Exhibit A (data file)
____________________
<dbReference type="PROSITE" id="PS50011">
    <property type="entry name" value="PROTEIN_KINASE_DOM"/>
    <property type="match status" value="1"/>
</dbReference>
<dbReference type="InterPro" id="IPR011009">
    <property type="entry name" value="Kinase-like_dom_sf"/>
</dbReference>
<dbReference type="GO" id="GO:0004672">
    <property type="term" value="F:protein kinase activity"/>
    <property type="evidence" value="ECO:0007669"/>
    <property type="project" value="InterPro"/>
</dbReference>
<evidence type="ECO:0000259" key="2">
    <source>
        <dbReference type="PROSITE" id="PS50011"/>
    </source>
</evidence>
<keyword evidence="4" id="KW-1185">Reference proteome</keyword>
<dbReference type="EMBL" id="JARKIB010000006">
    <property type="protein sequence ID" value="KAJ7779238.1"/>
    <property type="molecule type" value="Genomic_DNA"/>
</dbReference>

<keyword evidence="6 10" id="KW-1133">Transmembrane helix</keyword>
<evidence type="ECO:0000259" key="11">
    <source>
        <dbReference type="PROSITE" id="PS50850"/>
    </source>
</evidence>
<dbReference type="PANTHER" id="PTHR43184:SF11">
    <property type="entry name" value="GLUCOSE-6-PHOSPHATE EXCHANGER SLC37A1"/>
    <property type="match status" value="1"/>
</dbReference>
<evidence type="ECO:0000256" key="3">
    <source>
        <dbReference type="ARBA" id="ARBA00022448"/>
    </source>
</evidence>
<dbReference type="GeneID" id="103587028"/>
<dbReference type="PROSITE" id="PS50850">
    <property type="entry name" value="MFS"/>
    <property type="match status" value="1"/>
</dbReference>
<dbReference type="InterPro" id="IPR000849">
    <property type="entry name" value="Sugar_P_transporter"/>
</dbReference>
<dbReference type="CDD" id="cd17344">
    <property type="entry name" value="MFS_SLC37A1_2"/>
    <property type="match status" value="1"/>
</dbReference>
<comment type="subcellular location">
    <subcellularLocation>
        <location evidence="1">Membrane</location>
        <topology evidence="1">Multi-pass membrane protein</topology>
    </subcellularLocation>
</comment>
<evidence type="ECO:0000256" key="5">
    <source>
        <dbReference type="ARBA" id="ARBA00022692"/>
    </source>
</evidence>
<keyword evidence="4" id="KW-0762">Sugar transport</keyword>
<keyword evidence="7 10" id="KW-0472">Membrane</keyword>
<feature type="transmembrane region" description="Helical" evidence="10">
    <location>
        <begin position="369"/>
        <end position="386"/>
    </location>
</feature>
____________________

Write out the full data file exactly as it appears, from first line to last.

<dbReference type="PROSITE" id="PS50011">
    <property type="entry name" value="PROTEIN_KINASE_DOM"/>
    <property type="match status" value="1"/>
</dbReference>
<dbReference type="InterPro" id="IPR011009">
    <property type="entry name" value="Kinase-like_dom_sf"/>
</dbReference>
<dbReference type="GO" id="GO:0004672">
    <property type="term" value="F:protein kinase activity"/>
    <property type="evidence" value="ECO:0007669"/>
    <property type="project" value="InterPro"/>
</dbReference>
<evidence type="ECO:0000259" key="2">
    <source>
        <dbReference type="PROSITE" id="PS50011"/>
    </source>
</evidence>
<keyword evidence="4" id="KW-1185">Reference proteome</keyword>
<dbReference type="EMBL" id="JARKIB010000006">
    <property type="protein sequence ID" value="KAJ7779238.1"/>
    <property type="molecule type" value="Genomic_DNA"/>
</dbReference>

<keyword evidence="6 10" id="KW-1133">Transmembrane helix</keyword>
<evidence type="ECO:0000259" key="11">
    <source>
        <dbReference type="PROSITE" id="PS50850"/>
    </source>
</evidence>
<dbReference type="PANTHER" id="PTHR43184:SF11">
    <property type="entry name" value="GLUCOSE-6-PHOSPHATE EXCHANGER SLC37A1"/>
    <property type="match status" value="1"/>
</dbReference>
<evidence type="ECO:0000256" key="3">
    <source>
        <dbReference type="ARBA" id="ARBA00022448"/>
    </source>
</evidence>
<dbReference type="GeneID" id="103587028"/>
<dbReference type="PROSITE" id="PS50850">
    <property type="entry name" value="MFS"/>
    <property type="match status" value="1"/>
</dbReference>
<dbReference type="InterPro" id="IPR000849">
    <property type="entry name" value="Sugar_P_transporter"/>
</dbReference>
<dbReference type="CDD" id="cd17344">
    <property type="entry name" value="MFS_SLC37A1_2"/>
    <property type="match status" value="1"/>
</dbReference>
<comment type="subcellular location">
    <subcellularLocation>
        <location evidence="1">Membrane</location>
        <topology evidence="1">Multi-pass membrane protein</topology>
    </subcellularLocation>
</comment>
<evidence type="ECO:0000256" key="5">
    <source>
        <dbReference type="ARBA" id="ARBA00022692"/>
    </source>
</evidence>
<keyword evidence="4" id="KW-0762">Sugar transport</keyword>
<keyword evidence="7 10" id="KW-0472">Membrane</keyword>
<feature type="transmembrane region" description="Helical" evidence="10">
    <location>
        <begin position="369"/>
        <end position="386"/>
    </location>
</feature>